This dessert, however, could be an excellent stand-in. The cake is incredibly moist, partly due to its being cooked (ie partially steamed) in a bain-marie, and partly because it’s laced with sweet, moist dates. Served still-warm from the oven, smothered in sticky toffee sauce, it’s to die for.

A quick sidebar about The Dirty Apron: here in Vancouver, it’s one of our best cooking schools around. I’ve taken classes there, and it was a real treat. They have a gorgeous kitchen, and fantastic instructors. They also have a wonderful little deli where they sell homemade treats, sandwiches, and also gourmet items.

The man in charge here is David Robertson. For five years, Robertson was the Chef de Cuisine at Chambar, one of the city’s oldest and most respected modern French restaurants. I think every foodie in the city got a little flutter when they found out that The Dirty Apron was publishing a cookbook.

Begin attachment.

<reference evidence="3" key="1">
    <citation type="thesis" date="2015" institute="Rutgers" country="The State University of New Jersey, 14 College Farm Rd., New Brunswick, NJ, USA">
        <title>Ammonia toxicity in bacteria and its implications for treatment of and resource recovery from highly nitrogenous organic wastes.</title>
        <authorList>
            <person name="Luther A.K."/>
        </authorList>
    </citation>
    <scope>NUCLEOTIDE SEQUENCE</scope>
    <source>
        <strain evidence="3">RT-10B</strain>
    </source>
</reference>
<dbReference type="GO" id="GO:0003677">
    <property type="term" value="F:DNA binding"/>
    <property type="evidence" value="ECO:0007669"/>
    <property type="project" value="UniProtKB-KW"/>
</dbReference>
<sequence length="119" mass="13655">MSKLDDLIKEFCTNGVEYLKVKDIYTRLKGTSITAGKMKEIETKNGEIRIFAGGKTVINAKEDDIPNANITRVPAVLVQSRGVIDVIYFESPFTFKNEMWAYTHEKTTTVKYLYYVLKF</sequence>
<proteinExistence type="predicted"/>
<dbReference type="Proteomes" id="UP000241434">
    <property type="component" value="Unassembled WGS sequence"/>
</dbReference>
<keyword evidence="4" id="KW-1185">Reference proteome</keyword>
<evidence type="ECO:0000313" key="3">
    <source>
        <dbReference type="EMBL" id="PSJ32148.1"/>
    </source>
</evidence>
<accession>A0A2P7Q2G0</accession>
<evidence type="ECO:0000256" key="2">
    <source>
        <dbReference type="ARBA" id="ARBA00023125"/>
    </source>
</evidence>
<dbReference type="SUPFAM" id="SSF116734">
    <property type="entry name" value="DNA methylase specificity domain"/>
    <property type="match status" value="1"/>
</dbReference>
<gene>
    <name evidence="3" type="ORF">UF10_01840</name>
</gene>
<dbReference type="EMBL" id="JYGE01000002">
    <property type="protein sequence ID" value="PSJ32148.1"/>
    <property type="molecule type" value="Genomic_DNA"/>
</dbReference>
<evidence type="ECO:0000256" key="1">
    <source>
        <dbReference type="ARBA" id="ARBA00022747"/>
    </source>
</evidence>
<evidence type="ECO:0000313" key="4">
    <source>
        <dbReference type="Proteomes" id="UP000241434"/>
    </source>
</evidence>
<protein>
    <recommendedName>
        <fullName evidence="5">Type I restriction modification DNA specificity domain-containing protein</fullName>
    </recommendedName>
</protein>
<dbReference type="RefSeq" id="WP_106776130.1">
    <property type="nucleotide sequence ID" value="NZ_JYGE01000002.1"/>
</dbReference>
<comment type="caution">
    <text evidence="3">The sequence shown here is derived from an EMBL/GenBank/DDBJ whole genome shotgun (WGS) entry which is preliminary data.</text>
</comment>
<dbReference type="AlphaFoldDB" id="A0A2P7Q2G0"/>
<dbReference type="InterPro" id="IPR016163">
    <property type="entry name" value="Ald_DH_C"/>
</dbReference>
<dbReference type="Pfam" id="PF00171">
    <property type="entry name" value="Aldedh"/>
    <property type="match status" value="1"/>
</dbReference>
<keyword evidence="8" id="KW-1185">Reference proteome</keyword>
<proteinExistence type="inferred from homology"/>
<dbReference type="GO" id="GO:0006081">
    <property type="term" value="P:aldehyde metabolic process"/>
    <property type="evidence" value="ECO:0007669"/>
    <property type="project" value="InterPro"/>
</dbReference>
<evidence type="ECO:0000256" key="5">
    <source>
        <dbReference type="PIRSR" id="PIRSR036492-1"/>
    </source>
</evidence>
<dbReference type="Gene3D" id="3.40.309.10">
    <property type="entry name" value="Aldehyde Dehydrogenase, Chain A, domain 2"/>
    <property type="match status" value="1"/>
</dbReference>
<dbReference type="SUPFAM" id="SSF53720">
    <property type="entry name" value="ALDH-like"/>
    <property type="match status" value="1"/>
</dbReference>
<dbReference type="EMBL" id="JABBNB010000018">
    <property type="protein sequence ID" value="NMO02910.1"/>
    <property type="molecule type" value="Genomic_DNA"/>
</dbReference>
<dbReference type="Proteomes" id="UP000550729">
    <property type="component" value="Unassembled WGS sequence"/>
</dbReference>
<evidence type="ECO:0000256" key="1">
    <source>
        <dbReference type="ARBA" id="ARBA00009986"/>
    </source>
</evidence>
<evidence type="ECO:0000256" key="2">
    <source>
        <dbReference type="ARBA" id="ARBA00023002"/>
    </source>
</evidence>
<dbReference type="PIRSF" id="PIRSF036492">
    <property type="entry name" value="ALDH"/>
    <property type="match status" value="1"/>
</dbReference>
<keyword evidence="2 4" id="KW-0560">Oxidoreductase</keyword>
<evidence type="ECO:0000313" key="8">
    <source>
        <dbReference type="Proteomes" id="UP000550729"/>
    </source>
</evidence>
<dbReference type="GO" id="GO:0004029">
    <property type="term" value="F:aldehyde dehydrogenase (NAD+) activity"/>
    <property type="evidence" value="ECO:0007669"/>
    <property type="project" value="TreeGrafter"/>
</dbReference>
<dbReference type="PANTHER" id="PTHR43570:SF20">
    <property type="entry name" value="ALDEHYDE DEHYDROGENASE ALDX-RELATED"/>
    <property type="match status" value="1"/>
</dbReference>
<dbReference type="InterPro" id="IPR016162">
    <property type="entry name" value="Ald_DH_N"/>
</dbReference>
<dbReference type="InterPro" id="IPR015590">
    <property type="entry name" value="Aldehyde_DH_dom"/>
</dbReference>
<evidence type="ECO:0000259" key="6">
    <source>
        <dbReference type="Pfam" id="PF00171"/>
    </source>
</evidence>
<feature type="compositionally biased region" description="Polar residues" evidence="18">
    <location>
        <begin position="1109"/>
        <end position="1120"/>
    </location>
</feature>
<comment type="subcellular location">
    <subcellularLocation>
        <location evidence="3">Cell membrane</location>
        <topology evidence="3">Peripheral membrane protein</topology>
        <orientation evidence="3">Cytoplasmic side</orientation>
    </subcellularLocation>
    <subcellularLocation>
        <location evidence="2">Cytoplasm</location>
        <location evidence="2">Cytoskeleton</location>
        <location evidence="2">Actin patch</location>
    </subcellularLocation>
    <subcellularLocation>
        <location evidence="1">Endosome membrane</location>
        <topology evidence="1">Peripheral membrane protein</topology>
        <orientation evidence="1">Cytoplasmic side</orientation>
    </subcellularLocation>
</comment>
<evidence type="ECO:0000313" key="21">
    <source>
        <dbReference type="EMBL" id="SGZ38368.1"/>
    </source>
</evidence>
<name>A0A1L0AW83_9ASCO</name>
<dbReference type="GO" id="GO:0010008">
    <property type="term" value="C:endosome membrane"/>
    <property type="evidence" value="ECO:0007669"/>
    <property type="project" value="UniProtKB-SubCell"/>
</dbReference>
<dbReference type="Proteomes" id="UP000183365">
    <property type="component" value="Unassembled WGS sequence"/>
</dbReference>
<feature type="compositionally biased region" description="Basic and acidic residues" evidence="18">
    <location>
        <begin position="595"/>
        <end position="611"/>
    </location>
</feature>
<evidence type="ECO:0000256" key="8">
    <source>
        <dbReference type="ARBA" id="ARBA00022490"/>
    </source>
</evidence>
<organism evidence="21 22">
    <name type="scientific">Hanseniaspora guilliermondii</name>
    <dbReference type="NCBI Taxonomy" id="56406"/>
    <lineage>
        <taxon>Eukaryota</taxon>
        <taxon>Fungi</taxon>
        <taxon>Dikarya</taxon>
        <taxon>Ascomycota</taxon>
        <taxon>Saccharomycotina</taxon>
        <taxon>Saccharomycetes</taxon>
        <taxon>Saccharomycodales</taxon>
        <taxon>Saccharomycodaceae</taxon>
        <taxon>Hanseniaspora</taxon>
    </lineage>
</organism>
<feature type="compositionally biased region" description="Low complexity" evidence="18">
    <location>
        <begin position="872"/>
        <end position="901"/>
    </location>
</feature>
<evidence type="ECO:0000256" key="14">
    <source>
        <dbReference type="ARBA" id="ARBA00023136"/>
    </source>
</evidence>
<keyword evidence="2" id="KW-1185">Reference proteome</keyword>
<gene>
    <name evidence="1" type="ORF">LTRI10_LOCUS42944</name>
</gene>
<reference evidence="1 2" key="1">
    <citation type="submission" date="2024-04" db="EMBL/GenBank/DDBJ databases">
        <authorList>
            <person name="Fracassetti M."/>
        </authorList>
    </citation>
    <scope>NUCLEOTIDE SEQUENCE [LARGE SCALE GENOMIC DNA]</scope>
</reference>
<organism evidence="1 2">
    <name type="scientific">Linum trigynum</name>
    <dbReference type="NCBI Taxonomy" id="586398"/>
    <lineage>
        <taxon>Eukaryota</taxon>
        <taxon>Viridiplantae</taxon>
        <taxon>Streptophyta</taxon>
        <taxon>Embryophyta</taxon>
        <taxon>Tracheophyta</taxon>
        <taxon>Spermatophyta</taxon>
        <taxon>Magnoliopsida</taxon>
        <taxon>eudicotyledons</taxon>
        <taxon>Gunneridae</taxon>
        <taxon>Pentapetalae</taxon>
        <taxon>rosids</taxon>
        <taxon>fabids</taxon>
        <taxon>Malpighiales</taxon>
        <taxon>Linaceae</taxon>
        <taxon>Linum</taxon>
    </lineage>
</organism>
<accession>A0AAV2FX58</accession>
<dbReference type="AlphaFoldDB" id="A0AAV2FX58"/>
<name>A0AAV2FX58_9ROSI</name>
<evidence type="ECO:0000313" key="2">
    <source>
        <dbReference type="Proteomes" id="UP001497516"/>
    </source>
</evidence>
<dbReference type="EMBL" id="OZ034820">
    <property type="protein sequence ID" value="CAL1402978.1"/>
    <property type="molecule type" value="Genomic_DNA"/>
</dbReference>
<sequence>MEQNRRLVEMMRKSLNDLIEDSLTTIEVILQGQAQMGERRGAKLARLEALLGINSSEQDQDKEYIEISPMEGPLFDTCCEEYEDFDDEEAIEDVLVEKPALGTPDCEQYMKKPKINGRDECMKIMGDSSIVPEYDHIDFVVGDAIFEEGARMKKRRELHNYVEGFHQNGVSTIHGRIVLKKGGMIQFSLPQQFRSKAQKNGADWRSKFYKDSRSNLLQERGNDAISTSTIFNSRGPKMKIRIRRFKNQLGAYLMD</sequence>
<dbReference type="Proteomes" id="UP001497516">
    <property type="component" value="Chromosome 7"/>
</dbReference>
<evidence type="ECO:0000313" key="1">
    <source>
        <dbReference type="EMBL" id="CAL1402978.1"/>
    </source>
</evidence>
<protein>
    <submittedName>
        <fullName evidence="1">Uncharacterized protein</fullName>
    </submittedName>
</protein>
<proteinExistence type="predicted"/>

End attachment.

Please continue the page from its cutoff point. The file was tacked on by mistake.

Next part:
It’s pretty. So, so pretty. Gorgeous photographs. The recipes in this book are not for the beginning cook. Many of the recipes for mains, for example, contain more than a dozen ingredients, and two or three recipes inside recipes. But if you’re someone like me, who as mastered the basics, I think you’ll love this book. I have bookmarked many recipes that I can’t wait to try.

This one was the first one I tried, and it is a winner.

By the way, my friend Marianne is giving away a copy of The Dirty Apron Cookbook. Head over to her blog to enter.

sticky toffee pudding

Sticky Toffee Pudding

(from Dirty Apron Cookbook: Recipes, Tips and Tricks for Creating Delicious, Foolproof Dishes)

Ingredients for the pudding:

  • 1 cup pitted dates, coarsely chopped
  • 2 tsp instant coffee granules or 5 drops of LorAnn Oils Coffee flavour